Joining Hanyang University Clubs Part 1

Hello from Korea again!

So for this post, I wanted to talk about the other Korean-foreign groups. The first groups I wanted to mention are Glitters and HOW (Hanyang One World). They are different groups of Korean students who plan fun events open to both Korean students and foreigners alike, Glitters being one specifically catered to business majors. They plan events such as group trips to traditional Korean markets, picnics by the river, cherry blossom viewings, group meals, and more!

HOW also organized an MT (membership training) which is basically what Koreans call a club retreat. Many clubs have a form of MTs to help their members get closer together. This trip usually consists of the group of people renting out a space out in the country-side, doing a bunch of activities together, competing against each other in games which help promote team bonding, and general eating/drinking and hanging out. This MT was quite early in the term, being the 2-3 weekend here, which was a great way to meet new people. We traveled all the way to Gapyeong where we created traditional flower candles and bracelets together which make great souvenirs.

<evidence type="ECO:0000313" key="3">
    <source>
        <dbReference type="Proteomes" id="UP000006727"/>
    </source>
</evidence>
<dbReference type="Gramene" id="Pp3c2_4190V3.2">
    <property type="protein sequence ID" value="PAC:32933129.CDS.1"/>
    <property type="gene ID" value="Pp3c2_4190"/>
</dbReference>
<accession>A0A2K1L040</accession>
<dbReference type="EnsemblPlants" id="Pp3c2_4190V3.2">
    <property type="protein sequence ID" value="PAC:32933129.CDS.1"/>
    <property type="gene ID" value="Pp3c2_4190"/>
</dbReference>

We then played some team games where my team won! We lost the first few games, which included shaking off post-its from your body, jegichagi (a game where you try to keep a shuttlecock aloft in the air by kicking) and the spicy ramen challenge, but the turning point was our win in the charades relay game, which is basically a variation of telephone but with charades. We won a 50,000 원 (~$50) bottle of soju which we saved for later that night. The night consisted of having a Korean barbecue and social drinking which was a great time. Then in the morning, we left for home with more memories than the day before.


As fun as the MT was, it was short and I could only meet a handful of new people. HOW does not meet regularly and most of the exchange students here compete to sign up for their events (they of course have a capacity for amount of people), which makes it hard for me to see them often.

I personally found that the normal clubs are more enjoyable and inclusive. Hanyang University holds a club fair every semester. While most clubs are hesitant to accept foreigners (mostly due to the language barrier, the fact that the exchange is only one semester long, culture differences, etc. etc.), the ones that do are overwhelmingly welcoming. The one I picked up is an English speaking club, which I’ll talk more about next time!

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